Brandon Gregory is a volunteer for the worship and missions teams at Church of the Resurrection. He helps lead worship at the Vibe, West, and Downtown services, and is involved with the Malawi missions team at home.
Stella Liebeck was an elderly woman who became famous in a most unexpected way. She sued McDonalds because her coffee was too hot. And she won. The jury awarded her with over 2.8 million dollars. Her story had a spotlight in the national news in 1994 and is still remembered to this day as the pinnacle of frivolous lawsuits. The story made a lot of people very mad. It made me mad. I thought it was ridiculous. It served as a strong reminder of what lengths Americans would go to just to earn a quick buck.
It wasn’t until the past year, twenty years after the lawsuit, that I learned more about what actually happened. Liebeck spilled some McDonalds coffee on herself and suffered horrific third degree burns all over her legs and pelvic regions. Photos of the injuries were extremely graphic and unsettling. She was hospitalized and needed several skin grafts and over two years of medical treatment. She racked up enough medical debt to absolutely destroy her life. When she went back to McDonalds to ask them to help out with the medical expenses, they refused several times before the matter went to court. All she was after was a way to pay off her medical expenses. It was the jury, after seeing what the woman had been through and how bad the injuries were, that decided to award her with 2.7 million in punitive damages in addition to the medical expenses. (By the way, this number was actually reduced to $640,000, so she didn’t even get the full amount she was awarded.) But to this day, Liebeck is remembered as the woman who sued McDonalds because her coffee was hot, not as the woman who suffered horrible burns and got buried in medical debt.
Now that I know the truth, the story serves as a strong reminder of how easy it is to get mad at the wrong things. This is a lesson I’ve had to learn many times over the years.
As a kid, I didn’t exactly have a bad temper, but I knew, even as a kid, that there were times I got mad that I really shouldn’t have. That’s not to say that there weren’t times I should have been mad–I just really hated getting angry and then finding out I was wrong in my perception. So pretty early on in life, I set a rule: when someone did something to make me mad, I would wait and think about it before acting on it. I realize that this doesn’t work for some people and may be harmful to them, but I’m someone who needed time to think about things, so this really helped me process what I was feeling and why I was feeling it.
But a curious thing started to happen. There were times I calmed down realized I shouldn’t be mad, but there were other times when sitting on things like that would make me even more mad. So, while I had fewer unjustified anger outbursts, the ones I had were generally worse. It took me a while to realize this, and when I did, I just tried harder to think about things before acting.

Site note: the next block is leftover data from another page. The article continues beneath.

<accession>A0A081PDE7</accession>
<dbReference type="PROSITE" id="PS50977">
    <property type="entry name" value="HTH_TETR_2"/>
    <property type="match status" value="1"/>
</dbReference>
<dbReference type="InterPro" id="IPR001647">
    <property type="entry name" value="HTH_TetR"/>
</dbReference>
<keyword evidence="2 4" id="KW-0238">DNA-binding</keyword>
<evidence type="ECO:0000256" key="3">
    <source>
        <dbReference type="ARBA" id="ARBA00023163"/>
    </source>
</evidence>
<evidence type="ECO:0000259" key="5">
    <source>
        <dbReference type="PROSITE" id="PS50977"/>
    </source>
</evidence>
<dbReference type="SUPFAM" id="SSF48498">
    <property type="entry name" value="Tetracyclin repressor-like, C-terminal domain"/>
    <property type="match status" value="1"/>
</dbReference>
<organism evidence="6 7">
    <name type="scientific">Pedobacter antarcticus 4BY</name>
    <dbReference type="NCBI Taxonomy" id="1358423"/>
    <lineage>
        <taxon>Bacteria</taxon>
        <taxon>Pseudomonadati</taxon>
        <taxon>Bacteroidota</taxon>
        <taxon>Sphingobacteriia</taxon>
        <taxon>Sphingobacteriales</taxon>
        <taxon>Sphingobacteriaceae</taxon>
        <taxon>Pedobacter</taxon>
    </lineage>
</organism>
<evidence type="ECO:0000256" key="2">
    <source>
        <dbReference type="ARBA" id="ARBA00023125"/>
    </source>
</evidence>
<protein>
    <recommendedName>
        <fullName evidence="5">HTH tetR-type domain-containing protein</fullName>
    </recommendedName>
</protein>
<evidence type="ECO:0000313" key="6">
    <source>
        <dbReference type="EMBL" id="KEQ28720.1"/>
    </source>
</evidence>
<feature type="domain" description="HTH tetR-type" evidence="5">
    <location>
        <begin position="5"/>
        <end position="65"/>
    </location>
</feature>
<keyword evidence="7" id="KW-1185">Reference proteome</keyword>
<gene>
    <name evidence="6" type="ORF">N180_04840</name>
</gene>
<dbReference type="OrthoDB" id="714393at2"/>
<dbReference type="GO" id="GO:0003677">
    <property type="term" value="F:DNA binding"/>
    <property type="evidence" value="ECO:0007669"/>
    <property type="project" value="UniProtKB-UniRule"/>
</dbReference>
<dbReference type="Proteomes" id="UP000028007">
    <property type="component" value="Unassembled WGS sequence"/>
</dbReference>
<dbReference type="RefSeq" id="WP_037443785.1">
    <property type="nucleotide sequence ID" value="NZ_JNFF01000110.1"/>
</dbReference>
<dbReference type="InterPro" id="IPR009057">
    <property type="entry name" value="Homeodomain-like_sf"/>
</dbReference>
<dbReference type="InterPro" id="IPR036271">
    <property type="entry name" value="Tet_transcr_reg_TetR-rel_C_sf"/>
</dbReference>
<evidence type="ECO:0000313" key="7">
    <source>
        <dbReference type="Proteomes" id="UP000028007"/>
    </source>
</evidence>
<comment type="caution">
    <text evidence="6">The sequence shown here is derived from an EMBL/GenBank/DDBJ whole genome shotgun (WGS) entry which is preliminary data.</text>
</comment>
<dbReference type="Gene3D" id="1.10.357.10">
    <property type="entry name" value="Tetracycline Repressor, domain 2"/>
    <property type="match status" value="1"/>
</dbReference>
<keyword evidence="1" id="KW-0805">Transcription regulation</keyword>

And that didn’t work. My outbursts grew more infrequent, but still worse. And I started to realize that what I was doing wasn’t really working.
You see, what I was doing was trying to be slow to speak and slow to anger. But James 1:19 lists a vital step before this: be quick to listen.
The Christian answer to anger is not patience, but empathy. Patience is required to find the empathy, but patience on its own will not solve the problem. I can take all the time in the world to think about something, but if I don’t have a good grip on why they did something in the first place, I’m going to keep coming back to an assumption that I am right and they are wrong.
A great example of this is my perception of Stella Liebeck. After twenty years, I don’t think I felt much differently about her than when I first heard about the case. Twenty years and nothing changed. But then, after watching one ten-minute video with the facts, I realized my anger had been completely uncalled for. Ten minutes of being quick to listen would have changed my perceptions of her for twenty years, had I sought out the truth earlier.
Of course, there are much more important things than what I think of a woman who won a lawsuit twenty years ago. There are times I get mad at my wife without thinking about why she did what she did, or times I get mad at a co-worker for putting undue pressure on me and behaving irrationally without understanding why they acted that way. The truth is, people rarely behave maliciously or irrationally without a solid reason. Oftentimes, they’re not behaving maliciously or irrationally at all–I’m only perceiving it as such. But the truth is so much harder to process than simple explanations we come up with to explain behaviors we don’t fully understand.
This realization begs a different rule than the one I set earlier in life. When someone does something to make me mad, I now ask why. Until I know why, there’s not enough data to really act. I can’t say I do this perfectly or every time–there are still times I get mad when I shouldn’t–but taking the time to ask why and seeking an honest answer has granted me a lot more empathy for the people in my life than I’d previously had. I find it easier to love them and accept them. I find it easier to understand the issues they’re dealing with.
Asking why is the first thing we should do in any conflict, and getting a good answer is the second. Without these, as James says, “man’s anger does not bring about the righteous life that God desires.” Remember not to let anger become a needless barrier to love–disarm it with empathy, so we can get back to what God has called us to.
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